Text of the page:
Trump threatens Scottish minister over windfarms in newly-released letters

Trump threatens Scottish minister over windfarms in newly-released letters
A potential insight into president-elect Donald Trump’s future methods of international diplomacy have been revealed in a barrage of communications he sent to Scottish minister Alex Salmond over proposed wind farms near his golf course in Aberdeen.

The messages, sent between September 2011 and June 2013, contain abuse and threats made by Trump to the former first minister of Scotland, Alex Salmond, whom he refers to as “Mad Alex”.

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The communications, obtained by the Huffington Post, vary from cajoling to threatening in a wildly eccentric fashion, revealing Trump’s temperament when challenged.

The letters start in September 2011, when Trump objects to the proposed windfarm, warning “after totally decimating the local bird population, Aberdeen will be left with a useless eyesore.”

Trump sent Salmond a number of follow up letters, attaching what Trump described as “bad articles on wind projects.” A February 2012 letter warns of the fact that wind turbines are manufactured in countries like China, which he claims “are laughing at you.”

The letter goes on to tell Salmond he will “single-handedly have done more damage to Scotland than virtually any event in Scottish history,” should he go ahead with wind energy plans.

“I have just authorised my staff to allocate a substantial amount of money to launch an international campaign to fight your plan to surround Scotland’s coast with many thousands of wind turbines,” he continued. “It will be like looking through the bars of a prison and the Scottish citizens will be the prisoners!”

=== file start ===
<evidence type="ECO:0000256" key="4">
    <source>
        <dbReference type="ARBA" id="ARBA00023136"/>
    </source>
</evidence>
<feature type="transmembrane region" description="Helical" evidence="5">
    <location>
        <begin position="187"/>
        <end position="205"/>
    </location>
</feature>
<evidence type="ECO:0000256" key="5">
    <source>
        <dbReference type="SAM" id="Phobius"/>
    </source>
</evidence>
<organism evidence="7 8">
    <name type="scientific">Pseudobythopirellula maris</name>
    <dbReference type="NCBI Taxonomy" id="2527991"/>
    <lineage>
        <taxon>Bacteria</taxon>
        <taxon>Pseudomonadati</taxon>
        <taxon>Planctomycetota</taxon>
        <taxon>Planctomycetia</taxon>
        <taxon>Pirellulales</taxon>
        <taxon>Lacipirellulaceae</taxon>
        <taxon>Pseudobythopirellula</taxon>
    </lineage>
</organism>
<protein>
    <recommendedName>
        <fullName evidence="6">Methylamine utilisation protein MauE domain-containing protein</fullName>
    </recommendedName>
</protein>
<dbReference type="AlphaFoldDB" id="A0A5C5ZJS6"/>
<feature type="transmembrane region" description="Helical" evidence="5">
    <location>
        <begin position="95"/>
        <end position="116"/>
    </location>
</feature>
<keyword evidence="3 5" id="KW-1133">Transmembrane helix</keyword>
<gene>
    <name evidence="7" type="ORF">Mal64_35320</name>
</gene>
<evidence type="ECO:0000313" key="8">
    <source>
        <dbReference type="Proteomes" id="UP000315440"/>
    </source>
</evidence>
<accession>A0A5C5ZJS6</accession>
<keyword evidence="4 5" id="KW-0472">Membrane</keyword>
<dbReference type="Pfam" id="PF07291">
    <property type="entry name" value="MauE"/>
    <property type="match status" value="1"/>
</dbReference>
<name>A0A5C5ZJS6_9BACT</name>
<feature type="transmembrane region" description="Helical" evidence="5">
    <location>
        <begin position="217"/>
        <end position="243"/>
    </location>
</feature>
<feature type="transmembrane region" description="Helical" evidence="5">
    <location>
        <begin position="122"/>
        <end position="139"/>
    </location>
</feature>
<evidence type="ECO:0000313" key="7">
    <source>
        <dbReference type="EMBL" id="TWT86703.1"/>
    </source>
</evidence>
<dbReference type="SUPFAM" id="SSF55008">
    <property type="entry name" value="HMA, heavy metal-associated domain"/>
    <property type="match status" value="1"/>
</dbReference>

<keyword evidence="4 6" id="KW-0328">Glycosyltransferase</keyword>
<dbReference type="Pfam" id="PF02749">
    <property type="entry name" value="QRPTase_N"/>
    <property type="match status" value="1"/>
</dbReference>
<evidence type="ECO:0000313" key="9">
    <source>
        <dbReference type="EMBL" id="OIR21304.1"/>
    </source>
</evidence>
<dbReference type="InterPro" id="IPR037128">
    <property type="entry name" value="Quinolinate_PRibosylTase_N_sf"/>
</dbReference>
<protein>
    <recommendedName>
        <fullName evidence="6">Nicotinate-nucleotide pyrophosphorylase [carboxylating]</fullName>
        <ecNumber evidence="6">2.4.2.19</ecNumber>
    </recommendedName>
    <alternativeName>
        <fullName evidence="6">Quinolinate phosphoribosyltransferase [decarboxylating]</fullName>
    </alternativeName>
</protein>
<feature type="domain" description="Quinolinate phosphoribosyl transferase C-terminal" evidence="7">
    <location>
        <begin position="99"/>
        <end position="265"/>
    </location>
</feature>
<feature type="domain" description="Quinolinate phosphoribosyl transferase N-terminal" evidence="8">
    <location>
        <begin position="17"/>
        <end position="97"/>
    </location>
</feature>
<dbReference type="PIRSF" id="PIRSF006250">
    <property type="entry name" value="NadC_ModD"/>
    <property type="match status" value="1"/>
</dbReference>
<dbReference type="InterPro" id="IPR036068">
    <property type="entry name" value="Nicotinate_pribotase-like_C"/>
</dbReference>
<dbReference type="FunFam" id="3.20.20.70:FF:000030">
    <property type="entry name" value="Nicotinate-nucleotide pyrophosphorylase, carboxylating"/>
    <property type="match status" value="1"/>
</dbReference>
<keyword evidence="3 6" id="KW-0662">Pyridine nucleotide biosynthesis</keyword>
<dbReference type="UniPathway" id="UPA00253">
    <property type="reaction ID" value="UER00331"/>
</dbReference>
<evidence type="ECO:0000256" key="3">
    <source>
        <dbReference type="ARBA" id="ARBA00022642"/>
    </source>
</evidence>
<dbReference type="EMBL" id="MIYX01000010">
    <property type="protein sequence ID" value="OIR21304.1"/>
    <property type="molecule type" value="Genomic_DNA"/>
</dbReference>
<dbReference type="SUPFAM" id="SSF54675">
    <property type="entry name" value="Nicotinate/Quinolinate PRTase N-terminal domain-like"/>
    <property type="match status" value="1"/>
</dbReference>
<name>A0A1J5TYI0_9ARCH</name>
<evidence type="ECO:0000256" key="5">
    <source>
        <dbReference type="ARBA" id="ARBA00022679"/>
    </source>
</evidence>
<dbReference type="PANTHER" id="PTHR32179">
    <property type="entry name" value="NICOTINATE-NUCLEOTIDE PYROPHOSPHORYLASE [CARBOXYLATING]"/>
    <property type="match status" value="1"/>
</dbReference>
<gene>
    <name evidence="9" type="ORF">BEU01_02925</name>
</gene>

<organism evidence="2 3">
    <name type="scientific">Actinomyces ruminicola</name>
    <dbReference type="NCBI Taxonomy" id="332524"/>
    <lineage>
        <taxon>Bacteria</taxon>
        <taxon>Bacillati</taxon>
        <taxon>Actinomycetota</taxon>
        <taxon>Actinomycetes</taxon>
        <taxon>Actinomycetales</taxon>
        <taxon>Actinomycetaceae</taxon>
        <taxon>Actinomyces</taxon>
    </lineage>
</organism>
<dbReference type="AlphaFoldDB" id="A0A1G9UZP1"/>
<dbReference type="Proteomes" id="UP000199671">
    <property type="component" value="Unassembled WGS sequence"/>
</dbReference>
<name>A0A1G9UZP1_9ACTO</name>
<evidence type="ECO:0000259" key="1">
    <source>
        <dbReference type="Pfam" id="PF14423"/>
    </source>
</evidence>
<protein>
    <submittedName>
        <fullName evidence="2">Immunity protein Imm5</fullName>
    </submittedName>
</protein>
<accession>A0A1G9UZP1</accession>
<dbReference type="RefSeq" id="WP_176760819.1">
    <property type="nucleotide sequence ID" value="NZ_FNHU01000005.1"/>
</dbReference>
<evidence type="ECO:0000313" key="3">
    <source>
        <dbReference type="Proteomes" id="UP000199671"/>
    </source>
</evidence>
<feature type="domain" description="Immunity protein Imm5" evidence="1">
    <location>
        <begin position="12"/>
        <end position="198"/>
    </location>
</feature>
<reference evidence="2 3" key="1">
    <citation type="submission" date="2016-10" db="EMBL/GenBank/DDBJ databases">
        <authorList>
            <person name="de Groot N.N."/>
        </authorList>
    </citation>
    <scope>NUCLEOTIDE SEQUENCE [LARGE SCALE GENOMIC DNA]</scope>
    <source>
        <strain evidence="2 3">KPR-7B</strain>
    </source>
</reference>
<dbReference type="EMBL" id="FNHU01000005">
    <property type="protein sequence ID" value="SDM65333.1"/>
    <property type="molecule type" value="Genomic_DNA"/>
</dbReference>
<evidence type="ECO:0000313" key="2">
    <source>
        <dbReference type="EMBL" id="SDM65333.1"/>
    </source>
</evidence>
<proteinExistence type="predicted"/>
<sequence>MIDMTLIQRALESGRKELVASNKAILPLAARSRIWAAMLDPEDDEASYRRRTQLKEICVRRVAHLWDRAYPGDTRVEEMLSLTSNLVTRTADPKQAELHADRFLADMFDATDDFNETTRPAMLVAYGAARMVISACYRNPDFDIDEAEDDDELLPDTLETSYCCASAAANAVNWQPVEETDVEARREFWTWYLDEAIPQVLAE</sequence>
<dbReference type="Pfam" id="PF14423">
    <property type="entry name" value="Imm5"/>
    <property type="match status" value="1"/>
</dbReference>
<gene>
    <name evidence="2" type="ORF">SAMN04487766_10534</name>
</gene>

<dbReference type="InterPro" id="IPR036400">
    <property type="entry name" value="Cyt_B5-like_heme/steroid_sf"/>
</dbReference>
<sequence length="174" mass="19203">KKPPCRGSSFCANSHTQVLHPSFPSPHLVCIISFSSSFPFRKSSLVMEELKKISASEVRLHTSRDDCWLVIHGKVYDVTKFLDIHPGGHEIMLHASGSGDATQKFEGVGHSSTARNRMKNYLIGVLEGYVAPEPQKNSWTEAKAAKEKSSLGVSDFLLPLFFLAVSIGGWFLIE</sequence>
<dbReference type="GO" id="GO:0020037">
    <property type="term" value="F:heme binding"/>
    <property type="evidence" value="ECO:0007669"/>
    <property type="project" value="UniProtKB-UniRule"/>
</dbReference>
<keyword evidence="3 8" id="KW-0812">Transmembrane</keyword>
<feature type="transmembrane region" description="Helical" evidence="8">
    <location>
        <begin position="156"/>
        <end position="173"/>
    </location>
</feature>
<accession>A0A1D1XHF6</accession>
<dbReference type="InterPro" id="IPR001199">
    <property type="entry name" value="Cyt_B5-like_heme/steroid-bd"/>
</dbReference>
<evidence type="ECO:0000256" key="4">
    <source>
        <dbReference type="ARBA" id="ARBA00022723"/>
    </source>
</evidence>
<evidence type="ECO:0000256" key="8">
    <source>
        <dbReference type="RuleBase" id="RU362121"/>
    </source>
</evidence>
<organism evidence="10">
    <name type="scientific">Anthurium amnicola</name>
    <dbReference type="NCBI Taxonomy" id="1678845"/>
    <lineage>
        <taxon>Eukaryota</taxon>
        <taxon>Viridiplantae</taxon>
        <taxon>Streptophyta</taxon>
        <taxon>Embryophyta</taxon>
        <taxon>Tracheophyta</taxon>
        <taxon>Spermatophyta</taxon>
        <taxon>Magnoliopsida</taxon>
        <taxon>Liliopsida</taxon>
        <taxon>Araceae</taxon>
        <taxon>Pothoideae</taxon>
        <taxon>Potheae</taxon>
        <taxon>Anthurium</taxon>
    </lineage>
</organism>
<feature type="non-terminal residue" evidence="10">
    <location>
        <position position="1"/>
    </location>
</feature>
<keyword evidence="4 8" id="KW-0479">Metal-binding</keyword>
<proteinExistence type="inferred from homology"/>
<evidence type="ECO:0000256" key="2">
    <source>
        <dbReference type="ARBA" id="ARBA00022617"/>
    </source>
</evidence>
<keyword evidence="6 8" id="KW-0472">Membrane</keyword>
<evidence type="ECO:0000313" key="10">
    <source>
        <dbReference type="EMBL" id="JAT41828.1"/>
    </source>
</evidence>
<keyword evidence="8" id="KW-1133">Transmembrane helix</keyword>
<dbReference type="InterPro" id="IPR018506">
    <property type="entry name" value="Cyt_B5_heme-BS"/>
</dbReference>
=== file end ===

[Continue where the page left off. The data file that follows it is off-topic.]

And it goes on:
“Luckily tourists will not suffer because there will be none,” he adds, claiming they will boycott Scotland for wind turbine free destinations. He goes on to say Ireland in particular is happy as they will take “all of your tourism and business.”

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The billionaire businessman sought to get his way by telling Salmond the dream of Scotland’s independence would be “gone with the wind” if he continued with his support of windfarms.

Trump also claimed the Scottish economy would “become a third world wasteland that investors will avoid” if wind farms, which he referred to as “monsters,” were allowed to happen.

“Remember what I said,” Trump warns in a March 2012 letter, “Scotland will go broke and forever lose whatever chance you currently have of making Scotland independent.”

Trump claimed he wanted to “save Scotland,” presumably from the wrath of renewable energy, to honor his mother who was born in Scotland before emigrating to the US.

Another letter addressed to Defense Secretary Philip Hammond shows Trump praising Hammond for his objection to “those horrendous machines that will ruin Scotland and compromise the United Kingdom’s Air Defense program.”

It goes on to take a swipe at Salmond, referring to his “bloated ego,” and claims there is a “great uprising” against the “monstrous turbines.”

Salmond replied to just one letter, “I don’t expect you to support the development of offshore wind in Scotland,” it says. “But I hope this letter will help you to understand the position of the Scottish government in terms of the importance we place on this industry’s great potential.”

A spokesperson for Salmond confirmed the letters’ authenticity, saying, “we can only hope that the responsibilities of office change a man and that the President elect comes to see the benefits of renewable energy not only to the environment but to local businesses and communities.”

For those who hold such hopes, Trump’s appointment of ExxonMobil chair Rex Tillerson as secretary of state, and climate change denier Rick Perry as head of the Department of Energy, might not instill much confidence.